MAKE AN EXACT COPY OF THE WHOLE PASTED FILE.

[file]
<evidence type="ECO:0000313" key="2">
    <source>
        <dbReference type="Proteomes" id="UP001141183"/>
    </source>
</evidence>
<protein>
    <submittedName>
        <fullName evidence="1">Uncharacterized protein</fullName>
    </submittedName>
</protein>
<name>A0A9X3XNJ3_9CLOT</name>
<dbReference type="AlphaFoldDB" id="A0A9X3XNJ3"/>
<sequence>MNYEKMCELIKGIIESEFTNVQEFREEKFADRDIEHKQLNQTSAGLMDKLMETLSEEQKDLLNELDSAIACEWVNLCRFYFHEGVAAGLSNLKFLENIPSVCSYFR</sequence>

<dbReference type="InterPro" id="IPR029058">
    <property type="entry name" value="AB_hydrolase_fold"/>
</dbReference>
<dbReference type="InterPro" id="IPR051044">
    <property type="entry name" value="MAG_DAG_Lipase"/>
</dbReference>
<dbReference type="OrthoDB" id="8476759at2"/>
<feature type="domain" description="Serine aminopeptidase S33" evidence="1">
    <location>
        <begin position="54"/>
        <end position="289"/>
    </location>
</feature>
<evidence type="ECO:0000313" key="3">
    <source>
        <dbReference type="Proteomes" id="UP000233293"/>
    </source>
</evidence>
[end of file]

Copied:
<evidence type="ECO:0000313" key="2">
    <source>
        <dbReference type="Proteomes" id="UP001141183"/>
    </source>
</evidence>
<protein>
    <submittedName>
        <fullName evidence="1">Uncharacterized protein</fullName>
    </submittedName>
</protein>
<name>A0A9X3XNJ3_9CLOT</name>
<dbReference type="AlphaFoldDB" id="A0A9X3XNJ3"/>
<sequence>MNYEKMCELIKGIIESEFTNVQEFREEKFADRDIEHKQLNQTSAGLMDKLMETLSEEQKDLLNELDSAIACEWVNLCRFYFHEGVAAGLSNLKFLENIPSVCSYFR</sequence>

<dbReference type="InterPro" id="IPR029058">
    <property type="entry name" value="AB_hydrolase_fold"/>
</dbReference>
<dbReference type="InterPro" id="IPR051044">
    <property type="entry name" value="MAG_DAG_Lipase"/>
</dbReference>
<dbReference type="OrthoDB" id="8476759at2"/>
<feature type="domain" description="Serine aminopeptidase S33" evidence="1">
    <location>
        <begin position="54"/>
        <end position="289"/>
    </location>
</feature>
<evidence type="ECO:0000313" key="3">
    <source>
        <dbReference type="Proteomes" id="UP000233293"/>
    </source>
</evidence>